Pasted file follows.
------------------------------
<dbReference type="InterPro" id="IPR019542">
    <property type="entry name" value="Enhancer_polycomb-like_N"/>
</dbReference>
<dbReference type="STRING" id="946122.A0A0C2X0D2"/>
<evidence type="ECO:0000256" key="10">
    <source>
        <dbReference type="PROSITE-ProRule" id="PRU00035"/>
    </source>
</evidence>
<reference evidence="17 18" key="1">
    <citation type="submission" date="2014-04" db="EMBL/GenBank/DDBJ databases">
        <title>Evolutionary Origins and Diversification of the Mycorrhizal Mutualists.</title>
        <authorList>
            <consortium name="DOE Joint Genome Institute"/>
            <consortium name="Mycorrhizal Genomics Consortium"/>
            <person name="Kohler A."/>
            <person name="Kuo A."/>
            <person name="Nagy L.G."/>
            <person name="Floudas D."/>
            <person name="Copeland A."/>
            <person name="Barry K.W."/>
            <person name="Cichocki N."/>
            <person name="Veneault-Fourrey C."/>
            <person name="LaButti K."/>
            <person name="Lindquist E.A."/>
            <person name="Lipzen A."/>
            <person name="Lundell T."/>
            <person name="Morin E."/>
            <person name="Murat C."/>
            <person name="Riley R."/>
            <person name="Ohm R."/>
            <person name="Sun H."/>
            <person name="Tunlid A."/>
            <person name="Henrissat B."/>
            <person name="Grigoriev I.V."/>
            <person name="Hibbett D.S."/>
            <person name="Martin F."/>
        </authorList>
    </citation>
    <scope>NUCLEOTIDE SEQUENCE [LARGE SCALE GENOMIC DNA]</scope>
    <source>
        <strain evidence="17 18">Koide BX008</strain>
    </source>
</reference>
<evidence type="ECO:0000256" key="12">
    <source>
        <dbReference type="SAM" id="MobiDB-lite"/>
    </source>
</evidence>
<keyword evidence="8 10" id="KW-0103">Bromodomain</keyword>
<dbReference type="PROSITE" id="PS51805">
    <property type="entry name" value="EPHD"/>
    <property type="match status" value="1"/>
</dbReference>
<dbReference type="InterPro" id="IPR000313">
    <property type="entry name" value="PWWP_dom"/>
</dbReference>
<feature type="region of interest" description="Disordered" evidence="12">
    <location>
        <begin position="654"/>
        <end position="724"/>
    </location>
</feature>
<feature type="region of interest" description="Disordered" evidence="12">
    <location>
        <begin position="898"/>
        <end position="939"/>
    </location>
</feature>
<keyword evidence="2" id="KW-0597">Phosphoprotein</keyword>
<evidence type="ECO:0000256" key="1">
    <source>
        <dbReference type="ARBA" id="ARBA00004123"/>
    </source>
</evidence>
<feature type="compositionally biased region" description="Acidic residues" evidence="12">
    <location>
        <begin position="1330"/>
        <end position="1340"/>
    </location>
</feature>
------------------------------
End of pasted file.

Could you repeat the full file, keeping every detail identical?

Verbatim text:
<dbReference type="InterPro" id="IPR019542">
    <property type="entry name" value="Enhancer_polycomb-like_N"/>
</dbReference>
<dbReference type="STRING" id="946122.A0A0C2X0D2"/>
<evidence type="ECO:0000256" key="10">
    <source>
        <dbReference type="PROSITE-ProRule" id="PRU00035"/>
    </source>
</evidence>
<reference evidence="17 18" key="1">
    <citation type="submission" date="2014-04" db="EMBL/GenBank/DDBJ databases">
        <title>Evolutionary Origins and Diversification of the Mycorrhizal Mutualists.</title>
        <authorList>
            <consortium name="DOE Joint Genome Institute"/>
            <consortium name="Mycorrhizal Genomics Consortium"/>
            <person name="Kohler A."/>
            <person name="Kuo A."/>
            <person name="Nagy L.G."/>
            <person name="Floudas D."/>
            <person name="Copeland A."/>
            <person name="Barry K.W."/>
            <person name="Cichocki N."/>
            <person name="Veneault-Fourrey C."/>
            <person name="LaButti K."/>
            <person name="Lindquist E.A."/>
            <person name="Lipzen A."/>
            <person name="Lundell T."/>
            <person name="Morin E."/>
            <person name="Murat C."/>
            <person name="Riley R."/>
            <person name="Ohm R."/>
            <person name="Sun H."/>
            <person name="Tunlid A."/>
            <person name="Henrissat B."/>
            <person name="Grigoriev I.V."/>
            <person name="Hibbett D.S."/>
            <person name="Martin F."/>
        </authorList>
    </citation>
    <scope>NUCLEOTIDE SEQUENCE [LARGE SCALE GENOMIC DNA]</scope>
    <source>
        <strain evidence="17 18">Koide BX008</strain>
    </source>
</reference>
<evidence type="ECO:0000256" key="12">
    <source>
        <dbReference type="SAM" id="MobiDB-lite"/>
    </source>
</evidence>
<keyword evidence="8 10" id="KW-0103">Bromodomain</keyword>
<dbReference type="PROSITE" id="PS51805">
    <property type="entry name" value="EPHD"/>
    <property type="match status" value="1"/>
</dbReference>
<dbReference type="InterPro" id="IPR000313">
    <property type="entry name" value="PWWP_dom"/>
</dbReference>
<feature type="region of interest" description="Disordered" evidence="12">
    <location>
        <begin position="654"/>
        <end position="724"/>
    </location>
</feature>
<feature type="region of interest" description="Disordered" evidence="12">
    <location>
        <begin position="898"/>
        <end position="939"/>
    </location>
</feature>
<keyword evidence="2" id="KW-0597">Phosphoprotein</keyword>
<evidence type="ECO:0000256" key="1">
    <source>
        <dbReference type="ARBA" id="ARBA00004123"/>
    </source>
</evidence>
<feature type="compositionally biased region" description="Acidic residues" evidence="12">
    <location>
        <begin position="1330"/>
        <end position="1340"/>
    </location>
</feature>